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A look back before Zack: Revisiting big Mets pitching debuts

Zach Wheeler #65 of the New York Mets

Zach Wheeler #65 of the New York Mets (Credit: Getty Images)

The wait ends Tuesday night for fans who have clamored for the Mets to call upon Zack Wheeler. While it’s too early to know how well he will perform in the big leagues, optimistic fans are hoping Wheeler joins Tom Seaver, Jon Matlack and Dwight Gooden as the fourth Mets pitcher to win the NL Rookie of the Year Award. In the spirit of the occasion, here’s a look back at the debuts of all three of those pitchers, plus that of current Mets ace Matt Harvey.

Tom Seaver
April 13, 1967

“Tom Terrific” was at least pretty good in his first big league appearance against the Pittsburgh Pirates. Too bad only 5,005 fans came out to Shea Stadium to see the eventual Hall of Famer that day. Such was baseball life in Queens before the Miracle Mets of 1969. Seaver allowed his first run in the third inning when Hall of Famer Roberto Clemente singled in Matty Alou. Seaver was later pulled in the sixth with one out and the game tied at 2, but not before making Hall of Famer Willie Stargell one of his eight strikeouts on the day in the third inning. Seaver didn’t factor into the decision as the Mets won, 3-2.

Jon Matlack
July 11, 1971

A year before being recognized as the NL’s top rookie, Matlack made a handful of starts with the Mets, the first of which came in the second half of a doubleheader, as will Wheeler’s first start Tuesday. The 21-year-old acquitted himself well in Cincinnati against a pre-Big Red Machine version of the Reds lineup that still featured Pete Rose and Tony Perez, the latter of whom drove in both runs Matlack surrendered. Ed Kranepool pinch hit for Matlack in the seventh with the Mets up 3-2, but Tug McGraw and Seaver squandered the lead and the game — 5-3 was the final — to cost Matlack his first major league win.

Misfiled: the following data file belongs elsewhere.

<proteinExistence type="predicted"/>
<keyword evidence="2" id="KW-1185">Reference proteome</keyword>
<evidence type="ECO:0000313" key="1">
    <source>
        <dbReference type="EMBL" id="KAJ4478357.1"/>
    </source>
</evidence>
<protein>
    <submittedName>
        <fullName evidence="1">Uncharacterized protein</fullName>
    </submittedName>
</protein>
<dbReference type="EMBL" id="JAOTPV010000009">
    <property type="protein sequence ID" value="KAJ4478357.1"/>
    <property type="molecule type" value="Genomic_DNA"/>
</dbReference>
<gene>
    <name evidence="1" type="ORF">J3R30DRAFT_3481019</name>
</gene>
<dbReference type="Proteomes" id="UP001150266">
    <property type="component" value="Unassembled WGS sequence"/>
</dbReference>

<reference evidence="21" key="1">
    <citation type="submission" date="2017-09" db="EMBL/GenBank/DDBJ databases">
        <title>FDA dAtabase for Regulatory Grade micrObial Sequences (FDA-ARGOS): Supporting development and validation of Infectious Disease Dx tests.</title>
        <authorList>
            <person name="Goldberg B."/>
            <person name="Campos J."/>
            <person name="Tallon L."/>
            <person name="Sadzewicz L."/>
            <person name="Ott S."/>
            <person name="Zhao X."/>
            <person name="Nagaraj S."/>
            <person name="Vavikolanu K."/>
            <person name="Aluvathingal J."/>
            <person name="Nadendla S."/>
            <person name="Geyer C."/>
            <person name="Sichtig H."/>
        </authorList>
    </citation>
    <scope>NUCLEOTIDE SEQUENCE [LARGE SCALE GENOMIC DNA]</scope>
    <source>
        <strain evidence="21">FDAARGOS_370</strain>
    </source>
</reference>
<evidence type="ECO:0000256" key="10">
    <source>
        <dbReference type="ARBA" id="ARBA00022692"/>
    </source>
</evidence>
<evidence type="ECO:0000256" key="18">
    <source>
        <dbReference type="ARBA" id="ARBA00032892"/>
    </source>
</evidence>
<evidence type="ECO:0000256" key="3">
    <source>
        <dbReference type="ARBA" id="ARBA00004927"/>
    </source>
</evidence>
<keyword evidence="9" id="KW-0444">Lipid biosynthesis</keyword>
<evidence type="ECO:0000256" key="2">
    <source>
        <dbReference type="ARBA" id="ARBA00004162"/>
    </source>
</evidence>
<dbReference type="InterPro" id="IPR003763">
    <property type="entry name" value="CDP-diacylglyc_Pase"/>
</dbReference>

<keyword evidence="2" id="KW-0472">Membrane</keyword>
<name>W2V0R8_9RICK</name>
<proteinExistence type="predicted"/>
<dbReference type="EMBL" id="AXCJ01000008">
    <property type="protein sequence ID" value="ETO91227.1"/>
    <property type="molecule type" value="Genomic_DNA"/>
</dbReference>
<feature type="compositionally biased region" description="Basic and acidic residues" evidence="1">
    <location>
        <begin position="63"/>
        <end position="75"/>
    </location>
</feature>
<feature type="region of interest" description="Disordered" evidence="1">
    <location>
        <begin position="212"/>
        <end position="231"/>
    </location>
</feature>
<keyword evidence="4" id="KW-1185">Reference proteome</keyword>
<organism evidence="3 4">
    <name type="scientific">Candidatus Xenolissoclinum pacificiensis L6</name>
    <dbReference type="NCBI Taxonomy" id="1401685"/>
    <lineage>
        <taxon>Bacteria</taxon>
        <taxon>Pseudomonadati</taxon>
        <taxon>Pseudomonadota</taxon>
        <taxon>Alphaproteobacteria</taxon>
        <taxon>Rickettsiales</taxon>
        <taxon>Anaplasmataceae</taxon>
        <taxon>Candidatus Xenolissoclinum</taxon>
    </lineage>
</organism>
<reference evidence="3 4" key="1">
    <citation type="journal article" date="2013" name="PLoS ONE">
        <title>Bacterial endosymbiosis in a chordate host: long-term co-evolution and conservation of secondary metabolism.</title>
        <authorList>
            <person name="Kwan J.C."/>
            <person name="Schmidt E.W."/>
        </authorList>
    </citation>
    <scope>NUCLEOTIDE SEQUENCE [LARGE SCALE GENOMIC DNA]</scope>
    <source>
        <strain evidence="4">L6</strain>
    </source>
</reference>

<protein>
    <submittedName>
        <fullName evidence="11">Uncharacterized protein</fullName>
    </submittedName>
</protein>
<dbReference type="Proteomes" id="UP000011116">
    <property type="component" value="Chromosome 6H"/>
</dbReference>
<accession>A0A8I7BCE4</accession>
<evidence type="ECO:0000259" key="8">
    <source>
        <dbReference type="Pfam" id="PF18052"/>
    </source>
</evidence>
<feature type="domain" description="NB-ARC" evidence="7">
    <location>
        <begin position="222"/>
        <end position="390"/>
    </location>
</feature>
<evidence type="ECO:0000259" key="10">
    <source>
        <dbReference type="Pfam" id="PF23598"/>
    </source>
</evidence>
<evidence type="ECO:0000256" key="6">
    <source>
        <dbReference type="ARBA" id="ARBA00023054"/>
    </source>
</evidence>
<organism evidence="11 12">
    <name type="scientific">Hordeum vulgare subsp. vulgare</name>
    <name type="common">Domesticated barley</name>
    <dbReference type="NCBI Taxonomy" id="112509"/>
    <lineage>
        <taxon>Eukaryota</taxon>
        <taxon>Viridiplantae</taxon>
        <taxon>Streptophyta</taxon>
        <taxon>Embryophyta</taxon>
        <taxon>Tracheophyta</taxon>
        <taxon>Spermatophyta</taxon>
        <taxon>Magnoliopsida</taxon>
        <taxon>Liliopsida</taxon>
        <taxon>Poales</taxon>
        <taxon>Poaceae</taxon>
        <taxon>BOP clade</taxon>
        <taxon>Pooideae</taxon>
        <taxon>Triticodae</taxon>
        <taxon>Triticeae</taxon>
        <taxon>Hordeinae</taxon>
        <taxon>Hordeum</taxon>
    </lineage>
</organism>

Dwight Gooden
April 7, 1984

Still a teenager at the time, “Dr. K” spent just one full year in A ball before leaping to the big leagues the following spring. Gooden took the ball for the Mets’ fourth game of the season in Houston against a lackluster Astros lineup that produced just one All-Star — Jerry Mumphrey. Gooden was in control at the Astrodome, posting three 1-2-3 innings and allowing just one run to score in the fifth inning on a single by Bill Doran. Dick Tidrow relieved Gooden before the sixth with the Mets leading 3-1, and the bullpen held on to give “Doc” a 3-2 win in his first start.

Matt Harvey
July 26, 2012

Not even a year ago, it was Harvey who was breaking into the majors for the Mets in Arizona. In a sign of things to come, Harvey proceeded to fan 11 Diamondbacks over 5 1/2 innings of scoreless baseball. Though he experienced some control issues in the third — two wild pitches — he scattered just three hits and three walks before he was pulled due to a high pitch count (106). Harvey also left his mark at the plate, going 2 for 2 with a double in the second. The Mets bullpen even did Harvey a favor for once by allowing just one run the rest of the way, paving the way for him to secure the “W” in a 3-1 Mets victory.
 

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